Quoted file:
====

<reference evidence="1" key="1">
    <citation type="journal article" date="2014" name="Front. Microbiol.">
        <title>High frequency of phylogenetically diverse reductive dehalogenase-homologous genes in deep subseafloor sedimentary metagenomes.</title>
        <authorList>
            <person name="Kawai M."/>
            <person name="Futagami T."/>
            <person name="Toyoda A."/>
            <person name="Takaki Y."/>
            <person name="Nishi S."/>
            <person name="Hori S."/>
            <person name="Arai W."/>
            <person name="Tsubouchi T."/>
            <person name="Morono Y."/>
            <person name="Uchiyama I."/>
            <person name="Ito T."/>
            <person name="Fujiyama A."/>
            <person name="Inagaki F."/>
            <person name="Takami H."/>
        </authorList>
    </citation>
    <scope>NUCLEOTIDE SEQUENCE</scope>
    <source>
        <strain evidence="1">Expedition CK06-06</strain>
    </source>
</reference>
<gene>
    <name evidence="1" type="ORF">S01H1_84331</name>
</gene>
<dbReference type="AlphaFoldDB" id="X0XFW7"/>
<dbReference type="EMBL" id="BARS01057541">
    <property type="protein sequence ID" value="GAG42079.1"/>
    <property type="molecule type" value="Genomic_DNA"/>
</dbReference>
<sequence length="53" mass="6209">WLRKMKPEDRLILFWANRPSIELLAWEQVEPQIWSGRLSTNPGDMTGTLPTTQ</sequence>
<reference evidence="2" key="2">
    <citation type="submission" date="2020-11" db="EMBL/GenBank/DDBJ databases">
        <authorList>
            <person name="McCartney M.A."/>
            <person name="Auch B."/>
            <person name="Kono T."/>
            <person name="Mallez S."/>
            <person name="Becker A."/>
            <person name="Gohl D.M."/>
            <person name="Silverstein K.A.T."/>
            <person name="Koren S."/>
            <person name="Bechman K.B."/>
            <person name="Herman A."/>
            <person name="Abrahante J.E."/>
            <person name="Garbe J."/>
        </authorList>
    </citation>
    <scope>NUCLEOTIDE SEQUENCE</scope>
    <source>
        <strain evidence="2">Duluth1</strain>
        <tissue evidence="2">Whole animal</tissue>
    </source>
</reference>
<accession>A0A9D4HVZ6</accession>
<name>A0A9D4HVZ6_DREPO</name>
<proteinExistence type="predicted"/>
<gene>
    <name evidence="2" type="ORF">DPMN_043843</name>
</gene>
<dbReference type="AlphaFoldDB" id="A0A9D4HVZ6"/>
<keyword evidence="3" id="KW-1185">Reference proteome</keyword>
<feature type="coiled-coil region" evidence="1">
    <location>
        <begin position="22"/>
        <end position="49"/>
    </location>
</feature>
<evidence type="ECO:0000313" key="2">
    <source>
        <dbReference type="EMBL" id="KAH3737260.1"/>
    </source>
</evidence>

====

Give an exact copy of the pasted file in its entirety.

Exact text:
<reference evidence="1" key="1">
    <citation type="journal article" date="2014" name="Front. Microbiol.">
        <title>High frequency of phylogenetically diverse reductive dehalogenase-homologous genes in deep subseafloor sedimentary metagenomes.</title>
        <authorList>
            <person name="Kawai M."/>
            <person name="Futagami T."/>
            <person name="Toyoda A."/>
            <person name="Takaki Y."/>
            <person name="Nishi S."/>
            <person name="Hori S."/>
            <person name="Arai W."/>
            <person name="Tsubouchi T."/>
            <person name="Morono Y."/>
            <person name="Uchiyama I."/>
            <person name="Ito T."/>
            <person name="Fujiyama A."/>
            <person name="Inagaki F."/>
            <person name="Takami H."/>
        </authorList>
    </citation>
    <scope>NUCLEOTIDE SEQUENCE</scope>
    <source>
        <strain evidence="1">Expedition CK06-06</strain>
    </source>
</reference>
<gene>
    <name evidence="1" type="ORF">S01H1_84331</name>
</gene>
<dbReference type="AlphaFoldDB" id="X0XFW7"/>
<dbReference type="EMBL" id="BARS01057541">
    <property type="protein sequence ID" value="GAG42079.1"/>
    <property type="molecule type" value="Genomic_DNA"/>
</dbReference>
<sequence length="53" mass="6209">WLRKMKPEDRLILFWANRPSIELLAWEQVEPQIWSGRLSTNPGDMTGTLPTTQ</sequence>
<reference evidence="2" key="2">
    <citation type="submission" date="2020-11" db="EMBL/GenBank/DDBJ databases">
        <authorList>
            <person name="McCartney M.A."/>
            <person name="Auch B."/>
            <person name="Kono T."/>
            <person name="Mallez S."/>
            <person name="Becker A."/>
            <person name="Gohl D.M."/>
            <person name="Silverstein K.A.T."/>
            <person name="Koren S."/>
            <person name="Bechman K.B."/>
            <person name="Herman A."/>
            <person name="Abrahante J.E."/>
            <person name="Garbe J."/>
        </authorList>
    </citation>
    <scope>NUCLEOTIDE SEQUENCE</scope>
    <source>
        <strain evidence="2">Duluth1</strain>
        <tissue evidence="2">Whole animal</tissue>
    </source>
</reference>
<accession>A0A9D4HVZ6</accession>
<name>A0A9D4HVZ6_DREPO</name>
<proteinExistence type="predicted"/>
<gene>
    <name evidence="2" type="ORF">DPMN_043843</name>
</gene>
<dbReference type="AlphaFoldDB" id="A0A9D4HVZ6"/>
<keyword evidence="3" id="KW-1185">Reference proteome</keyword>
<feature type="coiled-coil region" evidence="1">
    <location>
        <begin position="22"/>
        <end position="49"/>
    </location>
</feature>
<evidence type="ECO:0000313" key="2">
    <source>
        <dbReference type="EMBL" id="KAH3737260.1"/>
    </source>
</evidence>